Justice is slow for SCO and IBM

A year ago, you couldn’t flip through a technology magazine without seeing some reference to the US$5 billion lawsuit the SCO Group Inc. slapped on IBM Corp. for Big Blue’s alleged mishandling of Unix code, but now it seems all’s quiet on SCO’s front. Where do things stand in this high-tech standoff? Despite the silence, moves are afoot.

To recap: SCO alleges that IBM illegally contributed Unix System V code to the Linux project. SCO now owns the rights to Unix and as a result, claims it owns the right to Linux. SCO is asking Linux users to pay a licensing fee.

Although the case was set to go to trial in November, recent rulings have postponed the trial’s start to an as-yet-unknown date. Back in October 2004, SCO had asked Magistrate Judge Brooke Wells to compel IBM to provide SCO with more “discovery” — documents and such that SCO could use to build a case. In January, Judge Wells granted SCO’s motion to provide discovery such as developer notes and AIX version specs, according to SCO.

Additionally, the judge told IBM to turn over the code for every version of Dynix. Judge Wells set March 18 as the deadline for IBM to turn over the discovery but IBM has since received an extension. The court hasn’t set a final date for the info exchange.

The companies planned to meet again in late March to propose a new deadline for IBM to turn over the discovery.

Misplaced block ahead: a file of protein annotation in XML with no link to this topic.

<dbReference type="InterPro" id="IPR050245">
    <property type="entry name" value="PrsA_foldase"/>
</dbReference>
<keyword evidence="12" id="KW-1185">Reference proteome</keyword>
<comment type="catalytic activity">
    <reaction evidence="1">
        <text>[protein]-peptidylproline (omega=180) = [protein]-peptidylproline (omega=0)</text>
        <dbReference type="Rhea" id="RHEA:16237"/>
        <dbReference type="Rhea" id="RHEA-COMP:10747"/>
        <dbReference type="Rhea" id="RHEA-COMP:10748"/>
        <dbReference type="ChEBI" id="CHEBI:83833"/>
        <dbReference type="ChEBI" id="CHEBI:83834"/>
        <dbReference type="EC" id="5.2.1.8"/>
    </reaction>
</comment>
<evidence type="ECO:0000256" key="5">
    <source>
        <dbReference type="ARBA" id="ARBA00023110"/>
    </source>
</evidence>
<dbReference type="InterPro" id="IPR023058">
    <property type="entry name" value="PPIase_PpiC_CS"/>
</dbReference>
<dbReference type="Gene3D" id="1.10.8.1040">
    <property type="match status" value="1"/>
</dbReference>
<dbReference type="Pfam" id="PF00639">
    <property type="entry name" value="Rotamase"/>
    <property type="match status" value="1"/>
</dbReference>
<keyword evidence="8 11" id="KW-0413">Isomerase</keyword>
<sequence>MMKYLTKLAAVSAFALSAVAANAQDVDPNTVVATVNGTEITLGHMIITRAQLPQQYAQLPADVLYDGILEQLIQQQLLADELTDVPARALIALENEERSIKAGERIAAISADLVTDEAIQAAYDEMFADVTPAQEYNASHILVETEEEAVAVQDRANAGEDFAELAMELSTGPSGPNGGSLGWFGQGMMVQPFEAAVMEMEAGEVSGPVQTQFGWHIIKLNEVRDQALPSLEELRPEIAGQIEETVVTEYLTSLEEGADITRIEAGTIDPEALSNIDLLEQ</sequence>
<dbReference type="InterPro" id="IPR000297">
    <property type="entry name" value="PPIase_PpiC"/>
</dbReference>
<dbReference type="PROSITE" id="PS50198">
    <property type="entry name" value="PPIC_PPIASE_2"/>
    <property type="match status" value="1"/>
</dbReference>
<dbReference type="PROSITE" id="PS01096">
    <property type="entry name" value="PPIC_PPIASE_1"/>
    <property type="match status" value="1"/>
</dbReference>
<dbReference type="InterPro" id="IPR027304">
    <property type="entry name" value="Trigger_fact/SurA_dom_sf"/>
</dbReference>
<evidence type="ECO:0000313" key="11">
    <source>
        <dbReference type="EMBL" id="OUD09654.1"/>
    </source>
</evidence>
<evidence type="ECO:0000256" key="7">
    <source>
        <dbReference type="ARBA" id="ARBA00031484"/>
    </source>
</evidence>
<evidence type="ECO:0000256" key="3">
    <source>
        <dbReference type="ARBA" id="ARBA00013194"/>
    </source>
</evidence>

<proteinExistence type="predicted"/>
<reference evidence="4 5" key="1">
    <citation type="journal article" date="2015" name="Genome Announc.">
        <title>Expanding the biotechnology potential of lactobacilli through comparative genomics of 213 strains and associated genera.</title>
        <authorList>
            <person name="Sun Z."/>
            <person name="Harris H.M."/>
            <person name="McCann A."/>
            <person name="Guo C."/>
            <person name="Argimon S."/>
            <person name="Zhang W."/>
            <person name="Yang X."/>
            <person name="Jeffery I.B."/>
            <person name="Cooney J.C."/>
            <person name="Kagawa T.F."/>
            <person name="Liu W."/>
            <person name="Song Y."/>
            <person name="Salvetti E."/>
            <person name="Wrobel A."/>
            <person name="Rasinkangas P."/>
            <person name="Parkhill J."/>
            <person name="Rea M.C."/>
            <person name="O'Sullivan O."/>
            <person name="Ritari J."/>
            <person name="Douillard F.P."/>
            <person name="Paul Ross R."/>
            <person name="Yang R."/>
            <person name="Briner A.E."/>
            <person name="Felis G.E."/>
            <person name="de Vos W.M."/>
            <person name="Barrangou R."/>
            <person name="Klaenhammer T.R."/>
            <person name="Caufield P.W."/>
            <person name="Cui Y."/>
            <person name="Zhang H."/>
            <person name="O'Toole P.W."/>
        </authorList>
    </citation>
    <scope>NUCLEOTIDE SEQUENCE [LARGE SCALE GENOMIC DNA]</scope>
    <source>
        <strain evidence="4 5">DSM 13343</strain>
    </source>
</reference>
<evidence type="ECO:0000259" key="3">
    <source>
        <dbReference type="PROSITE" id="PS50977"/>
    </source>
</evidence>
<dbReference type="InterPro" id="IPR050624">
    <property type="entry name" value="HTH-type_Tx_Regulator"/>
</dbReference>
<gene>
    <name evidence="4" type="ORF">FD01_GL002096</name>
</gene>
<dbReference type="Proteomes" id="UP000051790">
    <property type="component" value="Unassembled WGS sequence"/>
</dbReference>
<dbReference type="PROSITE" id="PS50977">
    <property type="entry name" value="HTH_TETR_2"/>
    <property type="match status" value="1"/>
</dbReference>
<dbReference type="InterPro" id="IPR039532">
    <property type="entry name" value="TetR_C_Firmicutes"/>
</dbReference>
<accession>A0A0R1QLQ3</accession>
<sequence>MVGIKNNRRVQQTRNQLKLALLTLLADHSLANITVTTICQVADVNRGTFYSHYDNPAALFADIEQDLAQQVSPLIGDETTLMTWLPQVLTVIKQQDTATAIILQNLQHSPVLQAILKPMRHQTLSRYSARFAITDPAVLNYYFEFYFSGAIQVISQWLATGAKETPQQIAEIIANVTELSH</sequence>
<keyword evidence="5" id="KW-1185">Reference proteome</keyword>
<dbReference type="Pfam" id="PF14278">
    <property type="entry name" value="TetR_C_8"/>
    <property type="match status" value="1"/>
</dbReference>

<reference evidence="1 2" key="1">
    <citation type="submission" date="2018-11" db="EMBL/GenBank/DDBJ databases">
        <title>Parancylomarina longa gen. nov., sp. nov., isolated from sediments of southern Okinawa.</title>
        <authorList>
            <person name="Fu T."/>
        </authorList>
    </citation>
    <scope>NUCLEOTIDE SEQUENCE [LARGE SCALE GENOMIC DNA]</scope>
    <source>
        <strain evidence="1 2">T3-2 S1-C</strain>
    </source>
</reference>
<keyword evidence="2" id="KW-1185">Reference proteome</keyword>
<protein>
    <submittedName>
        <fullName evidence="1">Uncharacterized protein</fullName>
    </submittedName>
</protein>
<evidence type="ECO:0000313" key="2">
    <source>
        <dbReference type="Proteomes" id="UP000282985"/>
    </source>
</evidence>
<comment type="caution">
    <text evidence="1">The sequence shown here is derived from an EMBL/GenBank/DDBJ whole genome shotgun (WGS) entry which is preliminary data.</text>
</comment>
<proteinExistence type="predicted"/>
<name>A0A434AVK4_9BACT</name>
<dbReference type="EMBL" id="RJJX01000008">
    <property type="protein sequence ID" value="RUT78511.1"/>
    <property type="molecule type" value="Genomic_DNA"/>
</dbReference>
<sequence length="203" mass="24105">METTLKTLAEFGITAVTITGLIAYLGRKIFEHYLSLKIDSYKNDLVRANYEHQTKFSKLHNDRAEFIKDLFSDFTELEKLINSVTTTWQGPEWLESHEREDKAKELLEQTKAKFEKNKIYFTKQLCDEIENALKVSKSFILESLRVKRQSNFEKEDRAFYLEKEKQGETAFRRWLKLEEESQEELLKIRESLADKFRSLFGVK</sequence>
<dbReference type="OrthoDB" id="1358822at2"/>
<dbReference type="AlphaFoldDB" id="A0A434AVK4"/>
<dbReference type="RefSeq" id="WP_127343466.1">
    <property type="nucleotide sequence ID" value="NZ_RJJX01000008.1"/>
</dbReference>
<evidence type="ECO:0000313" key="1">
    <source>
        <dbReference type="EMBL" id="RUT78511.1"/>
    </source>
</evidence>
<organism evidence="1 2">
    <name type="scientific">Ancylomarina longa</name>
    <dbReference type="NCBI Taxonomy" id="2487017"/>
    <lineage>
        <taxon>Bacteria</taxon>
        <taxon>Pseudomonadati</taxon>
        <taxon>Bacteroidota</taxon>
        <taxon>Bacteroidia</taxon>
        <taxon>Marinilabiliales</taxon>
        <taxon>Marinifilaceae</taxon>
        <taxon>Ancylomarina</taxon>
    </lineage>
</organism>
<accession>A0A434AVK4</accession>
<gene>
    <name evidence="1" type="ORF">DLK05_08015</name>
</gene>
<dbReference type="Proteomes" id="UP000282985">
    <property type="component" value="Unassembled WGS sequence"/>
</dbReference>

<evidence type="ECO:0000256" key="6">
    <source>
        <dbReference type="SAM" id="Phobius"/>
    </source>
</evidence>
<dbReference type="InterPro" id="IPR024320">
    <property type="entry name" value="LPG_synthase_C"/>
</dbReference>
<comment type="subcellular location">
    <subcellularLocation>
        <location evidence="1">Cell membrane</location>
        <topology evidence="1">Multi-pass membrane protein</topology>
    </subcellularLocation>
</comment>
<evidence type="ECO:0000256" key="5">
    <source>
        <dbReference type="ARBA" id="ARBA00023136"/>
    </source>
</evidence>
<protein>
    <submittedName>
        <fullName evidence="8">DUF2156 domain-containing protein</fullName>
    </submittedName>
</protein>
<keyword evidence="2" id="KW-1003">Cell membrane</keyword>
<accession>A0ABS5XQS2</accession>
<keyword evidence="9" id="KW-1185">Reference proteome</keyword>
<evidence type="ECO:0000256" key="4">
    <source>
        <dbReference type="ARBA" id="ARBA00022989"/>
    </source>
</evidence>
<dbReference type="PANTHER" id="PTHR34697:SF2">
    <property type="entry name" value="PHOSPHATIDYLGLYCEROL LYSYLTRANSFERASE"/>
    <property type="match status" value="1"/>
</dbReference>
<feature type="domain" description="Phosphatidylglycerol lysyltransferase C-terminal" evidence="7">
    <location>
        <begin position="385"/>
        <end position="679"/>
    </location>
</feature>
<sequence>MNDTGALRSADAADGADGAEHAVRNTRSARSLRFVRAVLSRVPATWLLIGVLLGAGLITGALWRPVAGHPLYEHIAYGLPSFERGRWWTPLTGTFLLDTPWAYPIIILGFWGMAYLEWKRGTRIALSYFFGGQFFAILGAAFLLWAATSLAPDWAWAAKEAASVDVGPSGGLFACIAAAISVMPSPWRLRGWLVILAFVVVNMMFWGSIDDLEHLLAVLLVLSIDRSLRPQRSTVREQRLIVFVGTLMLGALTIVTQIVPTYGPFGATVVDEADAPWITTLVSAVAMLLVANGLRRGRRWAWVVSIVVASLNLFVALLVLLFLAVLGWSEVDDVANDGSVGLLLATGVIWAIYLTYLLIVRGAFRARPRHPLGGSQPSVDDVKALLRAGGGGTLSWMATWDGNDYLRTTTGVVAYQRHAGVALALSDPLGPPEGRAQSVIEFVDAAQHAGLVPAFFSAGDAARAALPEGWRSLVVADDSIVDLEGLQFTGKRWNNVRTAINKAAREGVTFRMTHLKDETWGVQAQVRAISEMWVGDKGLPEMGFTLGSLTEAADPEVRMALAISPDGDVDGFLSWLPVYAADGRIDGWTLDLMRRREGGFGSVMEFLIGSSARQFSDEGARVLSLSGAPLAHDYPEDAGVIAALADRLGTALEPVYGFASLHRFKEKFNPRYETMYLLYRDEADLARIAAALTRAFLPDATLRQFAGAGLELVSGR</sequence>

Meanwhile Judge Dale Kimball denied IBM’s motion for a partial summary judgment indicating IBM had not violated any of SCO’s copyrights by contributing code to Linux, SCO said. However, SCO is not just involved in a case against IBM. It also hit Novell Inc. with a lawsuit and is suing AutoZone Inc., an autoparts retailer and a Linux user, for infringing upon SCO’s intellectual property.

In the Novell case, the next hearing is on May 25, when the judge will consider Novell’s second request to have the case dismissed, SCO said. In the AutoZone case, SCO said it is still analyzing discovery. The firm expected to attend a hearing in late March or in April. However, the SCO lawsuits surrounding Linux haven’t had a huge impact on the industry thus far.

“Initially, there was a lot of buzz regarding SCO’s IP infringement claims against IBM and DaimlerChrysler, but over time it has been shown that their bark is far worse than their bite,” said Dave Senf, manager, Canadian software and global IT/business enablement solutions group at IDC Canada Ltd. in Toronto.

Additionally, other industry analysts have received little prodding about the SCO case recently. “I do get asked for my opinion from time to time. Journalists, not subscribers, are asking the questions,” said Dan Kusnetzky, program vice-president, system software, enterprise computing group at research firm IDC.

Hewlett-Packard Canada Co. echoed Kusnetzky’s experience. “Today, the suit is not top-of-mind among the majority of our customers,” said Glenn Bontje, Business Development Manager, Linux and High Performance Computing (HPC), at HP Canada in Mississauga, Ont.

IBM declined to comment.

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